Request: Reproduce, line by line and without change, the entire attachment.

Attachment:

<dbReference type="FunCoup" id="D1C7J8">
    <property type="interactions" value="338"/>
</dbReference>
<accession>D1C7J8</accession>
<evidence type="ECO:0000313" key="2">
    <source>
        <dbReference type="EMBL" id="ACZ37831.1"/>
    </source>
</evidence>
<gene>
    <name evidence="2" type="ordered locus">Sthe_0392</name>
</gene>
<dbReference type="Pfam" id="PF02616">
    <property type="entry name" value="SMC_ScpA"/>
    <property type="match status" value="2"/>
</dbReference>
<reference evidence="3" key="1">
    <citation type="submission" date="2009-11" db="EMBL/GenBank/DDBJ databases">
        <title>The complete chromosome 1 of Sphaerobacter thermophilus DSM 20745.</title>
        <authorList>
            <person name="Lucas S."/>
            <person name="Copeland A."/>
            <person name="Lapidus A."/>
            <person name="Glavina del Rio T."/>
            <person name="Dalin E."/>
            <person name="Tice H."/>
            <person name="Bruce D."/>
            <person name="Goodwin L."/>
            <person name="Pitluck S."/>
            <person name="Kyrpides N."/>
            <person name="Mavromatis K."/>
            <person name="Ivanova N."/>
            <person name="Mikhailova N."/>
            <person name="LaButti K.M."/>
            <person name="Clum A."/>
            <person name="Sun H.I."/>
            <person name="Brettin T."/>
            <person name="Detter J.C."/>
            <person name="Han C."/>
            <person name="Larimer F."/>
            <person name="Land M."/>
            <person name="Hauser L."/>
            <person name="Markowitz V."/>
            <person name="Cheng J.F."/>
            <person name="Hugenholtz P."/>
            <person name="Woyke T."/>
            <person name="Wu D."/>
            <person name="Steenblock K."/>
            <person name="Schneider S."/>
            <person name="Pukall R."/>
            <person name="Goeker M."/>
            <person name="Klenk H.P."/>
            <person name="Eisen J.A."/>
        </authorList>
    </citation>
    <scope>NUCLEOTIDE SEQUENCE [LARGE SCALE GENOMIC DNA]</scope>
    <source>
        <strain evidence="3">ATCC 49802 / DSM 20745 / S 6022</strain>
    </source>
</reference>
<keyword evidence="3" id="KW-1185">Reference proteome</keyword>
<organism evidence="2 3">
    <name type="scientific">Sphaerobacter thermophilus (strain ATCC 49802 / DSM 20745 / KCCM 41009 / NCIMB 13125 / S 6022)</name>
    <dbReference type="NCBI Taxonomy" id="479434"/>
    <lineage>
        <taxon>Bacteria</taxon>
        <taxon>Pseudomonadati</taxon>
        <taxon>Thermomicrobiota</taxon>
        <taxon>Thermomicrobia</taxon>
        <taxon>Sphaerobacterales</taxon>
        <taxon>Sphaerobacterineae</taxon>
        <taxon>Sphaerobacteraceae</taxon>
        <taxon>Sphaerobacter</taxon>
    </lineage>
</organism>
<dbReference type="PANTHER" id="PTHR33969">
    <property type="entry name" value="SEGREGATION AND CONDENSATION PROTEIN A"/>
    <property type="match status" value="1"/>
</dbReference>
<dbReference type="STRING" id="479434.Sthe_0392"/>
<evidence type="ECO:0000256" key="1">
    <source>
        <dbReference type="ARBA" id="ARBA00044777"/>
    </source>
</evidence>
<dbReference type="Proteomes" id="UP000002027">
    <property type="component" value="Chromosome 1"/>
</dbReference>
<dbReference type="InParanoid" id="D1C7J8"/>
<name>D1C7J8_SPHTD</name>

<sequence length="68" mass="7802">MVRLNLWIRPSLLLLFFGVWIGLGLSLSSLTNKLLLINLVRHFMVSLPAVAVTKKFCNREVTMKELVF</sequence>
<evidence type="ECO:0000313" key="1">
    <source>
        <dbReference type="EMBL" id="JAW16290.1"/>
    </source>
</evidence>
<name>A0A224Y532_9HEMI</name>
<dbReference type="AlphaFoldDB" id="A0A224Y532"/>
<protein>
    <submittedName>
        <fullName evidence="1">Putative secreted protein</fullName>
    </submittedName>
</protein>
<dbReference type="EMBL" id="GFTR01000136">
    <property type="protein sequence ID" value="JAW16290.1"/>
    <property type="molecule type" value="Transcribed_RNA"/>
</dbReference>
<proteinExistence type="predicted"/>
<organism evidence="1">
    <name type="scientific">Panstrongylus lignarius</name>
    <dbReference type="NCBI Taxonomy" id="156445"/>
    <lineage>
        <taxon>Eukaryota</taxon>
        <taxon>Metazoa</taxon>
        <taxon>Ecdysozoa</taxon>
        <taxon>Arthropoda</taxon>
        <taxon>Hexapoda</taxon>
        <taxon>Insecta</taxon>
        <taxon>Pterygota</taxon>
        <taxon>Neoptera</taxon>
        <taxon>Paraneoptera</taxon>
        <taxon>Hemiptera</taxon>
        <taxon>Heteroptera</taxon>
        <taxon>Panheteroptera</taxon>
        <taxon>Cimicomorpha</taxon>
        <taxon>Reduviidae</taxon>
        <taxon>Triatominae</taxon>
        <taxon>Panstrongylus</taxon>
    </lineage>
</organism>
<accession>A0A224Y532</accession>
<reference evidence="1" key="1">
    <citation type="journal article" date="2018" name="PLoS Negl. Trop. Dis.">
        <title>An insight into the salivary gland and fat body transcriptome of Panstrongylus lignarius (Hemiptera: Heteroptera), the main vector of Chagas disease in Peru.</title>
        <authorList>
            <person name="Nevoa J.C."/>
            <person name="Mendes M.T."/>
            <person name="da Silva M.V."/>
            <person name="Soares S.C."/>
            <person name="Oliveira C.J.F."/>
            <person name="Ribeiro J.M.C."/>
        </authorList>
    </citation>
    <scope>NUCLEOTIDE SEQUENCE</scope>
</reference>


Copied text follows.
<dbReference type="FunCoup" id="D1C7J8">
    <property type="interactions" value="338"/>
</dbReference>
<accession>D1C7J8</accession>
<evidence type="ECO:0000313" key="2">
    <source>
        <dbReference type="EMBL" id="ACZ37831.1"/>
    </source>
</evidence>
<gene>
    <name evidence="2" type="ordered locus">Sthe_0392</name>
</gene>
<dbReference type="Pfam" id="PF02616">
    <property type="entry name" value="SMC_ScpA"/>
    <property type="match status" value="2"/>
</dbReference>
<reference evidence="3" key="1">
    <citation type="submission" date="2009-11" db="EMBL/GenBank/DDBJ databases">
        <title>The complete chromosome 1 of Sphaerobacter thermophilus DSM 20745.</title>
        <authorList>
            <person name="Lucas S."/>
            <person name="Copeland A."/>
            <person name="Lapidus A."/>
            <person name="Glavina del Rio T."/>
            <person name="Dalin E."/>
            <person name="Tice H."/>
            <person name="Bruce D."/>
            <person name="Goodwin L."/>
            <person name="Pitluck S."/>
            <person name="Kyrpides N."/>
            <person name="Mavromatis K."/>
            <person name="Ivanova N."/>
            <person name="Mikhailova N."/>
            <person name="LaButti K.M."/>
            <person name="Clum A."/>
            <person name="Sun H.I."/>
            <person name="Brettin T."/>
            <person name="Detter J.C."/>
            <person name="Han C."/>
            <person name="Larimer F."/>
            <person name="Land M."/>
            <person name="Hauser L."/>
            <person name="Markowitz V."/>
            <person name="Cheng J.F."/>
            <person name="Hugenholtz P."/>
            <person name="Woyke T."/>
            <person name="Wu D."/>
            <person name="Steenblock K."/>
            <person name="Schneider S."/>
            <person name="Pukall R."/>
            <person name="Goeker M."/>
            <person name="Klenk H.P."/>
            <person name="Eisen J.A."/>
        </authorList>
    </citation>
    <scope>NUCLEOTIDE SEQUENCE [LARGE SCALE GENOMIC DNA]</scope>
    <source>
        <strain evidence="3">ATCC 49802 / DSM 20745 / S 6022</strain>
    </source>
</reference>
<keyword evidence="3" id="KW-1185">Reference proteome</keyword>
<organism evidence="2 3">
    <name type="scientific">Sphaerobacter thermophilus (strain ATCC 49802 / DSM 20745 / KCCM 41009 / NCIMB 13125 / S 6022)</name>
    <dbReference type="NCBI Taxonomy" id="479434"/>
    <lineage>
        <taxon>Bacteria</taxon>
        <taxon>Pseudomonadati</taxon>
        <taxon>Thermomicrobiota</taxon>
        <taxon>Thermomicrobia</taxon>
        <taxon>Sphaerobacterales</taxon>
        <taxon>Sphaerobacterineae</taxon>
        <taxon>Sphaerobacteraceae</taxon>
        <taxon>Sphaerobacter</taxon>
    </lineage>
</organism>
<dbReference type="PANTHER" id="PTHR33969">
    <property type="entry name" value="SEGREGATION AND CONDENSATION PROTEIN A"/>
    <property type="match status" value="1"/>
</dbReference>
<dbReference type="STRING" id="479434.Sthe_0392"/>
<evidence type="ECO:0000256" key="1">
    <source>
        <dbReference type="ARBA" id="ARBA00044777"/>
    </source>
</evidence>
<dbReference type="Proteomes" id="UP000002027">
    <property type="component" value="Chromosome 1"/>
</dbReference>
<dbReference type="InParanoid" id="D1C7J8"/>
<name>D1C7J8_SPHTD</name>

<sequence length="68" mass="7802">MVRLNLWIRPSLLLLFFGVWIGLGLSLSSLTNKLLLINLVRHFMVSLPAVAVTKKFCNREVTMKELVF</sequence>
<evidence type="ECO:0000313" key="1">
    <source>
        <dbReference type="EMBL" id="JAW16290.1"/>
    </source>
</evidence>
<name>A0A224Y532_9HEMI</name>
<dbReference type="AlphaFoldDB" id="A0A224Y532"/>
<protein>
    <submittedName>
        <fullName evidence="1">Putative secreted protein</fullName>
    </submittedName>
</protein>
<dbReference type="EMBL" id="GFTR01000136">
    <property type="protein sequence ID" value="JAW16290.1"/>
    <property type="molecule type" value="Transcribed_RNA"/>
</dbReference>
<proteinExistence type="predicted"/>
<organism evidence="1">
    <name type="scientific">Panstrongylus lignarius</name>
    <dbReference type="NCBI Taxonomy" id="156445"/>
    <lineage>
        <taxon>Eukaryota</taxon>
        <taxon>Metazoa</taxon>
        <taxon>Ecdysozoa</taxon>
        <taxon>Arthropoda</taxon>
        <taxon>Hexapoda</taxon>
        <taxon>Insecta</taxon>
        <taxon>Pterygota</taxon>
        <taxon>Neoptera</taxon>
        <taxon>Paraneoptera</taxon>
        <taxon>Hemiptera</taxon>
        <taxon>Heteroptera</taxon>
        <taxon>Panheteroptera</taxon>
        <taxon>Cimicomorpha</taxon>
        <taxon>Reduviidae</taxon>
        <taxon>Triatominae</taxon>
        <taxon>Panstrongylus</taxon>
    </lineage>
</organism>
<accession>A0A224Y532</accession>
<reference evidence="1" key="1">
    <citation type="journal article" date="2018" name="PLoS Negl. Trop. Dis.">
        <title>An insight into the salivary gland and fat body transcriptome of Panstrongylus lignarius (Hemiptera: Heteroptera), the main vector of Chagas disease in Peru.</title>
        <authorList>
            <person name="Nevoa J.C."/>
            <person name="Mendes M.T."/>
            <person name="da Silva M.V."/>
            <person name="Soares S.C."/>
            <person name="Oliveira C.J.F."/>
            <person name="Ribeiro J.M.C."/>
        </authorList>
    </citation>
    <scope>NUCLEOTIDE SEQUENCE</scope>
</reference>